It is currently Wed Nov 22, 2017 8:59 pm

All times are UTC - 7 hours





Post new topic Reply to topic  [ 14 posts ] 
Author Message
PostPosted: Mon Jul 27, 2009 8:14 am 
Offline
User avatar

Joined: Tue Jun 24, 2008 8:38 pm
Posts: 1518
Location: Fukuoka, Japan
I read a long time ago in this thread (or maybe another one, I cannot remember clearly) this trick to show how much CPU is used with a gray line using the monochrome bit.

This was a nice little trick shown by Tepples BUT... I didn't read it well. Instead of using it before the vblank, I was using it during the NMI to know how much the NMI was long.

What I want to know is does it make sense to use it that way? When the music driver was taking more time (famitracker) while switching frame, the line was lower and I know that Jsr documented about this behavior with the driver so it seemed to work.

Does anybody used it that way? If it does work, then it tells me how long is my NMI code. I just want to know if my reading error made me found a way to now more about my NMI or I'm just using unpredictable information generated from that trick used at the wrong place.


Top
 Profile  
 
 Post subject:
PostPosted: Mon Jul 27, 2009 8:52 am 
Online
User avatar

Joined: Sat Feb 12, 2005 9:43 pm
Posts: 10118
Location: Rio de Janeiro - Brazil
I guess it works as you described, I just don't think it is as useful as knowing how much free time you have left in the frame.

Knowing how much time your NMI takes may be interesting if you are trying to reduce it through some optimization, but in the end it just counts as part of the general processing of the frame and won't tell you much.

What I like to do is make the screen grayscale (and/or use some color emphasis) as soon as my frame calculations are done and I have nothing to do but wait for the NMI. The gray area (I don't really like to have just a line because it's not as evident) then represents how much free time I have left. It's interesting to observe how it gets smaller as more objects are processed or when there is scrolling. I only restore color back to normal in the NMI, so that the top of the screen is displayed with the correct colors.


Top
 Profile  
 
 Post subject:
PostPosted: Mon Jul 27, 2009 9:20 am 
Offline
User avatar

Joined: Tue Jun 24, 2008 8:38 pm
Posts: 1518
Location: Fukuoka, Japan
ok, I see the point. The reason I used the grey line inside the NMI is because of all the talk about your writing buffer code spilling out of it. Because of that, I understood that code segment the wrong way I used it to check if my writes where fine or not.

I will check tomorrow how much my current buffering takes time then with that trick. That's interesting.


Top
 Profile  
 
PostPosted: Mon Jul 27, 2009 9:33 am 
Offline

Joined: Mon Nov 22, 2004 3:24 pm
Posts: 162
Location: Sweden
Yes, this is a useful technique. We used to call it the poor-man's profiler on the C64 ;)
Note that you can use several different emphasis bit combinations to highlight the CPU-use of the various major subsystems of your game.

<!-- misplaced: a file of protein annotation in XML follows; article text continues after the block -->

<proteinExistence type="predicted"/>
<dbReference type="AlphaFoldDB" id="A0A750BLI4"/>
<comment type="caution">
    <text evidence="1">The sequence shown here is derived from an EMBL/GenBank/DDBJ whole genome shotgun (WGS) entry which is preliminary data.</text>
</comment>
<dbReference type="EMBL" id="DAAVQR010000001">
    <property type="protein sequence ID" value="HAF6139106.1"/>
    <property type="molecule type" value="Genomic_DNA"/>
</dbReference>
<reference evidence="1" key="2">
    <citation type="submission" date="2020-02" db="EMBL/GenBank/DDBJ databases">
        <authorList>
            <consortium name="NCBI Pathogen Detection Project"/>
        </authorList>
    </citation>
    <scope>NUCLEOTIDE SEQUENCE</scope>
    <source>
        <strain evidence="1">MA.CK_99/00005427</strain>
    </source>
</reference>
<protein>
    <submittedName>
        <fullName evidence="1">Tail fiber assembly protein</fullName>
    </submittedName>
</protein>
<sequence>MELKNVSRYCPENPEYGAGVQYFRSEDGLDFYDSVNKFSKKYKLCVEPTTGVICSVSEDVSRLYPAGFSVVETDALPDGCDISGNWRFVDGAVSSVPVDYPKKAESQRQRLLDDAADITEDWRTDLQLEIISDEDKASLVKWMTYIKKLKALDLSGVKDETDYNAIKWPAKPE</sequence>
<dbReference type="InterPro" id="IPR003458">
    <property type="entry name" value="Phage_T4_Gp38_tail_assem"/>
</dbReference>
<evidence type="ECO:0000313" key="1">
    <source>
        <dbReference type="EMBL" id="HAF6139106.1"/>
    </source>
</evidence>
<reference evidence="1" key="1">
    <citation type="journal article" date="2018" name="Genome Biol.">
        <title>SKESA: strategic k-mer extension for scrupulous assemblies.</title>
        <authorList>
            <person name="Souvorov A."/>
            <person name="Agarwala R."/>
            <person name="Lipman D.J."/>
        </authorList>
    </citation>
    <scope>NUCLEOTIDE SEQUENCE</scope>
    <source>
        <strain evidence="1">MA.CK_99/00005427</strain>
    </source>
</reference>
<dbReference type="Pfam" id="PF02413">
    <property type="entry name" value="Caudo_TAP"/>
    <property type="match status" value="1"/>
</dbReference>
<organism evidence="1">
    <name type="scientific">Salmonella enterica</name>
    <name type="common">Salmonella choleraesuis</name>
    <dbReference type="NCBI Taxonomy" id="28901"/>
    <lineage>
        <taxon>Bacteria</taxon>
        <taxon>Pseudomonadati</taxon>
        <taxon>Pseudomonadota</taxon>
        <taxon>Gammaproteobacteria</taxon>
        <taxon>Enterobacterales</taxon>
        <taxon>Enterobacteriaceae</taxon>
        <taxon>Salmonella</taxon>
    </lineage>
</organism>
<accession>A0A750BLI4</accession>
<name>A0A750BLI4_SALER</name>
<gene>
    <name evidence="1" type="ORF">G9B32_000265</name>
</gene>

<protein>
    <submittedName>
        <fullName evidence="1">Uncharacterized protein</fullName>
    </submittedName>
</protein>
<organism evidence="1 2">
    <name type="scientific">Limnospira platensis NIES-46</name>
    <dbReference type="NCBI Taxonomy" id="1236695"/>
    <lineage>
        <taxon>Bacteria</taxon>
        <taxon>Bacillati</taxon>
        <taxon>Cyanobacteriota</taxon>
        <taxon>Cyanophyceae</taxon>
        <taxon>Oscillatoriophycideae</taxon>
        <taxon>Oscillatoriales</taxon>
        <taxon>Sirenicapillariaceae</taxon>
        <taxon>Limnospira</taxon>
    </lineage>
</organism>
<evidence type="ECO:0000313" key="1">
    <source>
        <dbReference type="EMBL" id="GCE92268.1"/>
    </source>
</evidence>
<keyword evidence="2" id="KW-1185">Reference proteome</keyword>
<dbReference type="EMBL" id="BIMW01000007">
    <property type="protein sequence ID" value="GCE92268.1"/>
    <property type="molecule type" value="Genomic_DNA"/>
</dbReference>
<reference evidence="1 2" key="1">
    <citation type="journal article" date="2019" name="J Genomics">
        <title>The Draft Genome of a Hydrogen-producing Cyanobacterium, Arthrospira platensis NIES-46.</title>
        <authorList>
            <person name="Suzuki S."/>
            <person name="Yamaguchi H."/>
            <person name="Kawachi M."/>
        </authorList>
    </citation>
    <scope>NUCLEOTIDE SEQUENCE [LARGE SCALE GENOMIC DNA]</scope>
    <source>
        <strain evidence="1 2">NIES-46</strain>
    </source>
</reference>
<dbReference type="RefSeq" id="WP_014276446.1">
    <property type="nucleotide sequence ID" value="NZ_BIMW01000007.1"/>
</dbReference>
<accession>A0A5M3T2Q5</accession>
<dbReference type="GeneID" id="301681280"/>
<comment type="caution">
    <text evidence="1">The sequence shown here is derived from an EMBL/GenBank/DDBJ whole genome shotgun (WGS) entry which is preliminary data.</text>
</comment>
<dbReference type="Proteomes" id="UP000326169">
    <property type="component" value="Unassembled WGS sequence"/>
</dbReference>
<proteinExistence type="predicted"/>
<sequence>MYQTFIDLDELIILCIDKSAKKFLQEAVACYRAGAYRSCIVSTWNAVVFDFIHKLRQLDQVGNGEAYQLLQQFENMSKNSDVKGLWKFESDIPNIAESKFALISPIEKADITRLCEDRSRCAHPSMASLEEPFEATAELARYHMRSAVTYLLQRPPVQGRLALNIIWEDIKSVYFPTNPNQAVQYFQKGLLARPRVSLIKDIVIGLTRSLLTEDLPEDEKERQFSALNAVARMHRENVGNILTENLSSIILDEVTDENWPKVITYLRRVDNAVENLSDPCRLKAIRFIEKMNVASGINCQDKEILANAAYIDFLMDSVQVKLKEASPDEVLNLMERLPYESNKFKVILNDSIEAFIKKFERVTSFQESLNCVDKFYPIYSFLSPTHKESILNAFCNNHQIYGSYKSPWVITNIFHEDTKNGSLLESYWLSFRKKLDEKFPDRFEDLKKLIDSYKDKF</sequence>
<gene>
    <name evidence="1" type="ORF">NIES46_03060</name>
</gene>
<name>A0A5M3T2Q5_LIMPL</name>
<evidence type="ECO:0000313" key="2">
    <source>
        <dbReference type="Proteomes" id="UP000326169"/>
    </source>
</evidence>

Another crude profiling method I've found useful is to continually increase a counter in a loop when you're done with all the processing for a frame, and then read it out and display the final value from the NMI handler.
That way you can more accurately measure savings from optimizations (using replays to get the before and after values) and keep track of maximum/minimum/average frame times over longer spans of time.


Top
 Profile  
 
 Post subject:
PostPosted: Mon Jul 27, 2009 11:48 am 
Offline
User avatar

Joined: Sun Sep 19, 2004 9:28 pm
Posts: 3192
Location: Mountain View, CA, USA
We used to use the exact method you and others describe on the Apple IIGS as well.

The most common method there was to set the screen border colour to a specific colour of your choice (at the start of the routine) and then set it back to whatever it was originally (at the end of the routine). The IIGS border only supported 16 colours, but that was more than enough. These were controlled via simple memory-mapped registers $C022 and $C034.

Since the border on the IIGS wasn't part of the actual on-screen graphics memory area, what you'd end up with is a "section" of the left and right screen borders displaying as the colour you chose.

You could use this in NMI or anywhere else as a cheap form of profiling. It gave you an idea, visually, of how much time a routine took up. I cannot count how many times I used this method when working on demos or anything else that was CPU-intensive -- you could very quickly determine what routine was responsible for what amount of CPU munching. :-) "That drawing routine I wrote is almost 2x slower than the audio routine?! What the hell. Let's try unrolling these loops..."


Top
 Profile  
 
 Post subject:
PostPosted: Mon Jul 27, 2009 2:37 pm 
Online
User avatar

Joined: Sat Feb 12, 2005 9:43 pm
Posts: 10118
Location: Rio de Janeiro - Brazil
Banshaku wrote:
The reason I used the grey line inside the NMI is because of all the talk about your writing buffer code spilling out of it.

Remember that $2006/$2007 operations can't be done during the pre-render scanline either, so make sure to take that scanline into consideration.


Top
 Profile  
 
 Post subject:
PostPosted: Mon Jul 27, 2009 3:36 pm 
Offline

Joined: Sun Sep 19, 2004 11:12 pm
Posts: 19251